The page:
I remember asking him about feminism, about black feminism, about black male feminism -- about black male feminism as a young, straight, black male who is going through a crisis of self trying to figure out how to live as a young, straight, black male who can't remember any examples of grown black men acting as mutually supportive and respectful partners to the women they were "in love with".  I think this was the moment I appreciated the most about the car ride with Brandon. He could have readily dismissed the question, given an uninspired answer, and gone back to the game on his phone.  Instead he listened -- listened as I tried to explain the spot I was in emotionally, intellectually, spiritually, in crafting my own feminism -- the crisis that Kiese Laymon so wonderfully expressed as this: I am a wannabe black male feminist who is really bad at loving women who are really good at loving me.

Brandon's advice was succinct and brief and I can't remember everything he said; I can't remember the majority of what he said, actually.  What I do remember though is that he recognized the difficulties inherent to trying to develop a practical feminism as a member of a community that has experienced the oppression that the black community has but also didn't let me off the hook.  Personal responsibility plays a huge part in that development, as he had explained earlier in the day, but also, Brandon said, you have to allow yourself to fuck up, "because you're going to."

Finally back at Tufts and with all the remainders of the oxtails and rice heaped on our triple-stacked paper plate, Brandon settled in to a seat toward the front of the lecture hall in which the open mic section of the night was hosted.  Sitting with Lev toward the back of the room, Lev and I watched Brandon read a poem from his book: It Ain't Truth if it Doesn't Hurt.  Consistent with his speech from earlier, Brandon's poem was a celebration of self-love, a chance to praise the self and the community that several selves acting in concert create.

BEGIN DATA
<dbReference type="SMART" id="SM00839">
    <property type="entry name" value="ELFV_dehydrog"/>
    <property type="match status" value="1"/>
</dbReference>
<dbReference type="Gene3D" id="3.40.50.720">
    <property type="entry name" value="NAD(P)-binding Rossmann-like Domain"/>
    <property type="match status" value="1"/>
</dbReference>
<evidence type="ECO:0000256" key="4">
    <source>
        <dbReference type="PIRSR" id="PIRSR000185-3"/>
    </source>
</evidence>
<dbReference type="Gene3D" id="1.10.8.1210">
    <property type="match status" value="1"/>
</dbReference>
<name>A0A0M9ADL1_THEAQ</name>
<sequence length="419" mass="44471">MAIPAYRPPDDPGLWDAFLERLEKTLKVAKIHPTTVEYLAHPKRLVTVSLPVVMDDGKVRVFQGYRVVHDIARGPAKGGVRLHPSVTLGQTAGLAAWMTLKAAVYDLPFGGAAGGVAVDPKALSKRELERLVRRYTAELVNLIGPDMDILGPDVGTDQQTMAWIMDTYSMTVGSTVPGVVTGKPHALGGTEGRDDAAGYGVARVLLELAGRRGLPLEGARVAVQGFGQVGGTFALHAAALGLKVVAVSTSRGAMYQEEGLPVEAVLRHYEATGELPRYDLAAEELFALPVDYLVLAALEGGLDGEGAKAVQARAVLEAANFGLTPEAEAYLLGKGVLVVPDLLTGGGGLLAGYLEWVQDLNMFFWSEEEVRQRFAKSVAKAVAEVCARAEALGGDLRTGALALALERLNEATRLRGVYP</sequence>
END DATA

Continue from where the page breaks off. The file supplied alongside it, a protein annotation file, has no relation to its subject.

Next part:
So Friday night when I heard that Brandon had passed, I struggled to think of someone who stood as such an antithesis to the stillness of death.  Brandon was so very much that to speak of him in the past tense feels bizarre, unnatural -- and I came to this realization after a short jaunt around Boston.  Brandon was, "a black, white, Ojibwe, Afro-Boricua, HIV positive, queer man," but that was just the beginning; which says something because that is a lot of ways to describe yourself!  Brandon was a boyfriend and a scholar and a mentor and a knock-your-socks-off kind of cook and a role model and a leader and a symbol of how black, white, Ojibwe, Afro-Boricua, HIV positive, queer men (and everyone else for that matter) could live prosperous and healthy lives.  He lived courageously and as a counterpoint, an exception, to the false belief that living as an openly HIV positive individual was to surrender your happiness.  Brandon was self-love; he was self-love, not for his own aggrandizement and promotion but, out of the recognition that creating community and being supportive for others cannot be done to its maximum capability unless we all learn how to love ourselves -- and then turn that love out toward others.

I don't really know how to end this post aside from falling into a bunch of cliches about how the lost will never be forgotten, that they will live on in memory and spirit (and literature in Brandon's case, specifically). I want to stay away from those, though, because I want to leave people with the space to find closure about the loss of this impressive human-being in their own way.  Brandon was, undoubtedly, someone to behold and someone to aspire to.  He has left a legacy and a model and inspired and led.  In just a quick car ride, Brandon gave me a glimpse of the mountaintop he had realized, that we all hope to realize.  My thoughts, prayers, solidarity, and affection to all those affected.

Rest in peace, Brandon Lacy Campos.

More than peace, though, rest in love.

Ain't nobody in this world going to give us our liberation. We need to break those chains ourselves, and we have to start by holding each other close in a way that says clearly that I am you. You are me. And I will do the work to undo the legacy of oppression, racism, sexism, heterosexism, abelism, classism, immigration status, and skin privilege that keeps me from you and you from me and us from the mountaintop because I am climbing y'all, and I mean to take every one of you with me, if you'll just hold my hand. I need you, and we need each other.

Brandon's blog: My Feet Only Walk Forward
Brandon's Remarks at Black Solidarity Day: Here